Foreign Tax Credit – Claiming and Remembering to File Form 67
Foreign Tax Credit or FTC can be understood by inferring to a scenario or situation where Mr. A who is a resident of India, is earning a certain amount of income from Australia which is the source country or state. Australia which here is the source state withholds a portion of taxes on the income before it is remitted to Mr. A, who is the owner of such income. Now, India which is the resident state or the country of residence of Mr. A would again tax him as in case of a resident taxpayer, global income taxed.
This would lead to the double taxation of the income, one in the source state and another in the residence state also. The tax laws with an intention to deal with this and avoid the levying of double tax on income earned provide various mechanisms whereby the residence state allows a deduction of taxes which was paid by the taxpayer or assessee in the source state from the total tax liability which is arising in the residence state which in the given case is India.
And this concept of claiming the credit or such deduction of taxes which was already paid in the source state against the tax liability which is arising in the residence country is known as FTC or Foreign Tax Credit.
FTC in India
As per the Income Tax Act of India, section 90 and section 91 is dealing with the concept of FTC. In case of those countries with which India has entered into or is having the Double Taxation Avoidance Agreements (DTAA), section 90 shall be applicable and shall provide for the claiming of the FTC in case of taxes paid in a foreign country or the source country. But with respect to those payments which was received by the taxpayer from a country with which India has not entered into DTAA, section 91 shall be appliable for regulating the claiming of the FTC with respect to the taxes which was paid by the assessee on the income earned from abroad while paying taxes in India as per the Income Tax Act.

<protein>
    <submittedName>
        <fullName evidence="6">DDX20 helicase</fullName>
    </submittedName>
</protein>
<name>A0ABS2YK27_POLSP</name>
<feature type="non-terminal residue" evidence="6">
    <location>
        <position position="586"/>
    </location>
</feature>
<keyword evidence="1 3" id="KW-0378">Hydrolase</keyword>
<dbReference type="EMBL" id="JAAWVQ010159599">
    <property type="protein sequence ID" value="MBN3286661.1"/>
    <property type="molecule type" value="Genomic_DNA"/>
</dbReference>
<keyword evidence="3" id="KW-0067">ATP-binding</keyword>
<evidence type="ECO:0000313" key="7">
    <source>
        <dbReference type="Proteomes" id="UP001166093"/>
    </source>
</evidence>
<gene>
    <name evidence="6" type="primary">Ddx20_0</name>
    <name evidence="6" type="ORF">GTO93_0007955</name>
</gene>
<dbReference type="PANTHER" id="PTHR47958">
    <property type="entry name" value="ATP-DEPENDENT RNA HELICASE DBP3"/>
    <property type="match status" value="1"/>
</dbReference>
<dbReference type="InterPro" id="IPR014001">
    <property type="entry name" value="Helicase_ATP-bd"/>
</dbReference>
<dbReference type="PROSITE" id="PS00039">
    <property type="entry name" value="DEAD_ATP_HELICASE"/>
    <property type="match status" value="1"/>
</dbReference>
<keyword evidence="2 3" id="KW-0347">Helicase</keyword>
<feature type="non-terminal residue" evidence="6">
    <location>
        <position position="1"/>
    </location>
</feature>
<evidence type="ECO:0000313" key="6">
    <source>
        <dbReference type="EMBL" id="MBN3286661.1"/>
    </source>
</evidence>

Rule 128 of Income Tax Rules provides the following clarity with respect to the claiming of FTC:
– FTC shall be allowed in the year during which the income on which such tax was paid in the source country has been assessed for taxing in India
– FTC shall not be provided on a foreign tax which is under dispute
– FTC shall be available for the payment of tax, surcharge, and cess which is payable in India, but not for the payment of interest, fine, or penalty
– FTC shall also be made available on tax payable under Section 115JB which is the Minimum Alternate Tax
– FTC shall be the lower of taxa payable on the income earned in a foreign country as per the Indian Tax Laws and the tax actually paid in the foreign country or source country
– FTC shall be the aggregate of amounts of credit of taxes which was computed separately in case of incomes arising from different countries
– FTC shall be computed by conducting the conversion of the currency which was used for remitting foreign tax at the Telegraphic Transfer Buying Rate on the last day of the month which is directly preceding the month in which such tax has been remittedor was deducted.